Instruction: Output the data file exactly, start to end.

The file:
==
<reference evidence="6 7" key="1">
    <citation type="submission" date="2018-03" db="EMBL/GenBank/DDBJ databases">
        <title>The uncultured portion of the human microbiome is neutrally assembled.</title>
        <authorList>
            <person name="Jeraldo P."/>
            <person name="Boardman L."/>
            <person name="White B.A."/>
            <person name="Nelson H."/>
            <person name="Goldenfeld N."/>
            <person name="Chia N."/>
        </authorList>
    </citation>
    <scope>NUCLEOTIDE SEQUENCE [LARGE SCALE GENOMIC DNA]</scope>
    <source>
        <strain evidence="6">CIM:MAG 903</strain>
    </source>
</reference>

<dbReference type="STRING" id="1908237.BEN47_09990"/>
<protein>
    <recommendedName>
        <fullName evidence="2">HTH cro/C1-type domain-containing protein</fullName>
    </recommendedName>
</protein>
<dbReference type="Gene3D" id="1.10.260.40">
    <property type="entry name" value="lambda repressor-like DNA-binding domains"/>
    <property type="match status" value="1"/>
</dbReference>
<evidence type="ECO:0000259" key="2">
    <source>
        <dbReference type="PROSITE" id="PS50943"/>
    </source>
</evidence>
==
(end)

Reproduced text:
<reference evidence="6 7" key="1">
    <citation type="submission" date="2018-03" db="EMBL/GenBank/DDBJ databases">
        <title>The uncultured portion of the human microbiome is neutrally assembled.</title>
        <authorList>
            <person name="Jeraldo P."/>
            <person name="Boardman L."/>
            <person name="White B.A."/>
            <person name="Nelson H."/>
            <person name="Goldenfeld N."/>
            <person name="Chia N."/>
        </authorList>
    </citation>
    <scope>NUCLEOTIDE SEQUENCE [LARGE SCALE GENOMIC DNA]</scope>
    <source>
        <strain evidence="6">CIM:MAG 903</strain>
    </source>
</reference>

<dbReference type="STRING" id="1908237.BEN47_09990"/>
<protein>
    <recommendedName>
        <fullName evidence="2">HTH cro/C1-type domain-containing protein</fullName>
    </recommendedName>
</protein>
<dbReference type="Gene3D" id="1.10.260.40">
    <property type="entry name" value="lambda repressor-like DNA-binding domains"/>
    <property type="match status" value="1"/>
</dbReference>
<evidence type="ECO:0000259" key="2">
    <source>
        <dbReference type="PROSITE" id="PS50943"/>
    </source>
</evidence>